Background: Antibodies against PD-1 resulted in a paradigm shift in the management of melanoma. Nevertheless, melanoma is a heterogeneous disease: compared to cutaneous melanoma, mucosal melanoma (MM) and acral melanoma (AM) have distinct genetic and clinical characteristics, lower somatic mutational burden, and poorer prognosis. We sought to investigate the efficacy of PD-1 blockade in patients (pts) with advanced mm and AM. Methods: We conducted a multicenter retrospective study of pts with advanced mm or AM treated with nivolumab or pembrolizumab. Clinical, pathologic, and treatment data were retrieved from electronic medical records. Response rates were assessed by RECIST v1.1 and survival intervals were calculated using the Kaplan-Meier method. Variables associated with response and survival were investigated. Results: Sixty pts were identified; 35 (58%) with mm and 25 (42%) with AM. Fifty-one (85%) pts had received prior therapy, including 77% with prior ipilimumab. Forty pts (67%) received pembrolizumab at 2mg/kg or 10mg/kg and 20 (33%) received nivolumab at 1mg/kg or 3mg/kg every 2-3 weeks. Objective response rate (ORR)  was 23% (10-40%) in mm and 32% (15-54%) in AM. ORR did not vary by age, primary site, or prior therapy outcomes. With a median follow-up of 10.6 months (mo) for mm and 20 mo for AM, the median progression-free survival was 3.9 mo and 4.1 mo, respectively. Median overall survival for the entire cohort was 16.8 mo; in mm it was 12.4 mo, and in AM 31.7 mo. Only two pts (3%) discontinued treatment due to toxicity. Conclusions: PD-1 blockade resulted in clinically meaningful activity in pts with mm and AM. Response rates and safety profile were comparable to published clinical trials which largely consisted of cutaneous melanoma and support the use of PD-1 blockade for mm and AM as well. The role of specific driver mutations, immunologic infiltrates and potential biomarkers of response and resistance in these melanoma subtypes needs further investigation.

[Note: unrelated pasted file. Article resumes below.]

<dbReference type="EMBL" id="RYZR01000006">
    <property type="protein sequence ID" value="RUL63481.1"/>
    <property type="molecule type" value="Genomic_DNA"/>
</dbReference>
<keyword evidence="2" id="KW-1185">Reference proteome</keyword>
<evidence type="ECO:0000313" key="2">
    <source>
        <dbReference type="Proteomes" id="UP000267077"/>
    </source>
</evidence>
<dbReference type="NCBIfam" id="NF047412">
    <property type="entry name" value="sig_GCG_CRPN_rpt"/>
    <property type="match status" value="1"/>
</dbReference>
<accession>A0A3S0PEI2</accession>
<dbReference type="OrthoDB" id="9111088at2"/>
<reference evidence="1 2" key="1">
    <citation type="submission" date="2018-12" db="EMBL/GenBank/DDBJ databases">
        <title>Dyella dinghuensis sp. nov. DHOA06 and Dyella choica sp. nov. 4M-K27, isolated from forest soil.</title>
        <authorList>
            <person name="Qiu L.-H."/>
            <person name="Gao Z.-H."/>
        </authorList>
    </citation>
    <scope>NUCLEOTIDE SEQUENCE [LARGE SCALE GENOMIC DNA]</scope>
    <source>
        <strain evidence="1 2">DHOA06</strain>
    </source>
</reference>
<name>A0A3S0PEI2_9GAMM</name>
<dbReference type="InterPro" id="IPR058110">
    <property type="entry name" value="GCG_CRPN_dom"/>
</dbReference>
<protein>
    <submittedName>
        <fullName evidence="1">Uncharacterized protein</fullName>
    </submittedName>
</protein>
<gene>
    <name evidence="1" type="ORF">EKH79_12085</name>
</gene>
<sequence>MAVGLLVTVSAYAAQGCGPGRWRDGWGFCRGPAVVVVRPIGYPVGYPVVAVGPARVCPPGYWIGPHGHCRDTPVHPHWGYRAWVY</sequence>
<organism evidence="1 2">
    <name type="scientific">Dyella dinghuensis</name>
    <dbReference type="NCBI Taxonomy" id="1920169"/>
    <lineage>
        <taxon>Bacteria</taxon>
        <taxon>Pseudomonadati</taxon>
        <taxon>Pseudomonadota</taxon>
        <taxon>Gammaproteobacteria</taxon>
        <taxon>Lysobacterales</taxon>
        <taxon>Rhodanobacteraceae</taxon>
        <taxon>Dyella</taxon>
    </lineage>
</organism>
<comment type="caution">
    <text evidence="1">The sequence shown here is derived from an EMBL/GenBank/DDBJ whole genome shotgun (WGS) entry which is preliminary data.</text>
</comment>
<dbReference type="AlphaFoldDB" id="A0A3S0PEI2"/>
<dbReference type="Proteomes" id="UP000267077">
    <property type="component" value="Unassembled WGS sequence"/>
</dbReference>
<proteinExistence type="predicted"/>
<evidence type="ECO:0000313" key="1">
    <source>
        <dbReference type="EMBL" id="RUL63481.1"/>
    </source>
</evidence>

Here, the roughly 40% response rates with anti-PD1 for treatment naive cutaneous melanoma patients were not achieved.  But, 85% of these patients had been previously treated....something many studies shows diminishes response rate and then there is the fact we are dealing with mucosal and acral melanoma.  Response rates of 23 and 32% are certainly something and definitely worth pursuing!!!  Interestingly, mucosal melanoma can often be NRAS positive.  Earlier I posted this: Good news for NRAS positive folks re: Anti-PD1 In that report, where NRAS positive patients were evaluated for response to IL2, ipi, vs anti-PD1 they found:  

"Within specific immune therapy types, patients with NRAS-mutant melanoma experienced the greatest benefit in CR/PR compared to patients with WT melanoma when treated with anti-PD1/PD-L1 agents (70% vs 20%)."   
Which got me thinking:  "A ray of light for folks with NRAS mutation. And maybe one more reason not to make them go through ipi before they get to take anti-PD1???!!!!!"  
Not all mucosal or acral melanoma are NRAS positive...but that info would probably be a good thing to find out!  Hang in there, dear ones!  Hang in there.   - c